This passage lies at the beginning of a unit within the Gospel that continues through 12:50 covering the major Jewish festivals. The specific festival in question here in chapter 5 is not identified by the text, so for our purposes we will not worry about trying to speculate on this point, although there are various theories put forth by commentators; the application here is not affected by which festival is involved.
The pool at Bethesda was stirred periodically, we don’t know how often, and the first lame person into the pool when it was stirred would be healed. The man who is the subject of our text was so disabled that he was not able to move quickly enough to be first, and had suffered his disability for 38 years. In our text, Jesus will heal him, command him to pick up his mat and walk, and then slip back into the crowd. The aspect of this event that we will concentrate on today is the reaction of the Jews, while next time we will concentrate on Jesus’ response to them in vv. 16-47.
The first three verses are discussed in the introduction however, you might notice that the NIV does not have a verse four. It is contained in the footnote and omitted from the text. The King James renders verse four thusly: “For an angel went down at a certain season into the pool, and troubled the water: whosoever then first after the troubling of the water stepped in was made whole of whatsoever disease he had.” This verse does not appear in the early manuscripts, yet in the latest ones it suddenly appears. This is considered to be the result of an early margin note giving the local explanation (myth?) that had later been incorporated into the text.
Jesus walks up to the man and asks him a simple question: “Do you want to get well?” The man’s reply demonstrates that he had little hope. Not only had he been in this condition for 38 years, but the pool rules required that he be first into the pool, and only people better off than he had any chance of making it; he appears to have been demoralized. Jesus did not argue, lecture or pity, He simply gave a command without further comment: The man complied without hesitation. I wonder if we would be so bold in this man’s condition! The man believed Jesus; he took Jesus at His word. There were no questions, arguments or hesitations: He followed Jesus’ command. All appears to be well until verse 9… it was the Sabbath.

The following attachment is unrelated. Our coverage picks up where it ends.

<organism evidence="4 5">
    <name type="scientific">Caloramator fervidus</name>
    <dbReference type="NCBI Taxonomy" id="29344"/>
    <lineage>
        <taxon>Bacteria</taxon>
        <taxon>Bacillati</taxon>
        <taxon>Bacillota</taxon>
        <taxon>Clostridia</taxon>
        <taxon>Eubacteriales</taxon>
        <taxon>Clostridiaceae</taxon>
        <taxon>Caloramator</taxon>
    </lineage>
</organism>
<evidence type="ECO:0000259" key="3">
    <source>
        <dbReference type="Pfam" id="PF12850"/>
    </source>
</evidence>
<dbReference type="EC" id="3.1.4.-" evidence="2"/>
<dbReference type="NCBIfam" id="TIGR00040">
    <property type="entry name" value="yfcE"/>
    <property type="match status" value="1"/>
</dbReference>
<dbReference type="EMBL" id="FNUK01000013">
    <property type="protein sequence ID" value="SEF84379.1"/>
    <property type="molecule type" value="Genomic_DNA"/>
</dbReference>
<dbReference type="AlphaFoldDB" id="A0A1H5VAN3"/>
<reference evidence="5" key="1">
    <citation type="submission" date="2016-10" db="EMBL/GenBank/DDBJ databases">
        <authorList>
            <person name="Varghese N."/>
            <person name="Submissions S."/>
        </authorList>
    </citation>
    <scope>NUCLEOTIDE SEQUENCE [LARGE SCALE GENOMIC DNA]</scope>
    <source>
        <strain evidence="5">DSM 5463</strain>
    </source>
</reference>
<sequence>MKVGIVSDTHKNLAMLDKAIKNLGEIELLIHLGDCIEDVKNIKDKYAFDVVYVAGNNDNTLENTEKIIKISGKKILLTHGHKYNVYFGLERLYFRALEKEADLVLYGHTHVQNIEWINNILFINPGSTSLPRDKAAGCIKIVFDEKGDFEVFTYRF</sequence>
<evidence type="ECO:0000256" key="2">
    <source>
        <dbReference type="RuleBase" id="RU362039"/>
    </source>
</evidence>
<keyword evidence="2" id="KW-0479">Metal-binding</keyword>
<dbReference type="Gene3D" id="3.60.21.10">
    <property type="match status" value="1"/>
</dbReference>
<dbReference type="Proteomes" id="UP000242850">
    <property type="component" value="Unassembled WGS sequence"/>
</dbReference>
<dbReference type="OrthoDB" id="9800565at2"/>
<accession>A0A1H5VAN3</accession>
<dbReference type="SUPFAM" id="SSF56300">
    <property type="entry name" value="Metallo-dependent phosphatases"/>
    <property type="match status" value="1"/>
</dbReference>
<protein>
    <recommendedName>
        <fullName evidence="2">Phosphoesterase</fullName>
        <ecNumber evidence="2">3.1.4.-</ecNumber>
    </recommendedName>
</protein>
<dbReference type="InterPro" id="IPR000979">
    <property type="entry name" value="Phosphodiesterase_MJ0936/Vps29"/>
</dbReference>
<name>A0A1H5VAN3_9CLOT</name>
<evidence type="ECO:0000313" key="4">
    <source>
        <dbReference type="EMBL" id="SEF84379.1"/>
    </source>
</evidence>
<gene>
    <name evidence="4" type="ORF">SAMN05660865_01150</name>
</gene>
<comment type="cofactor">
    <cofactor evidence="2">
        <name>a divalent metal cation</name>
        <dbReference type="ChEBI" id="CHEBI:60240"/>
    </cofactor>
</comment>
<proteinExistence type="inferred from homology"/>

In verses 10-13, we cannot help but be amazed at the ridiculous reaction to this miracle: It was the Sabbath and you aren’t allowed to carry your mat. Nobody said, “Wow, aren’t you the guy who was crippled for 38 years… and now you are healed: Praise God!” No, there will be no rejoicing for what God has done, only condemnation because the guy picked up his stupid mat. The man told them that he had the mat because the guy who healed him had told him to pick it up, and of course they demand to know who had done that. (Conspiracy to break the Sabbath!) The man had no idea…
A curious thing happened: Jesus ran into the man later and warned him to stop sinning lest something worse happen to him and the man ran to the Jews to report who his co-conspirator was. There are several possible reasons for Jesus’ words to the man although it seems to me that the most likely meaning is to warn the man not to sin lest he receive condemnation at the final judgment. It seems unlikely that Jesus was talking about carrying the mat on the Sabbath. Notice also the lack of the man thanking Jesus for his healing, could that be the answer? In any case, the man ratted on Jesus to the Jews. Curious, don’t you think? This act, of course sets up the next part in this story which we will consider next time.
For now, it is interesting to consider where all of these Sabbath rules came from. Rest assured that it was not from the Law, but rather they came from the Jews’ interpretation of the Law, a very strict interpretation that converted a day of rest and relaxation into more of a heavy yoke of obligation that Jesus dealt with over and over again.
Do we Christians make up rules of conduct that Jesus didn’t give us and turn our faith into a heavy burden instead of its being a joy?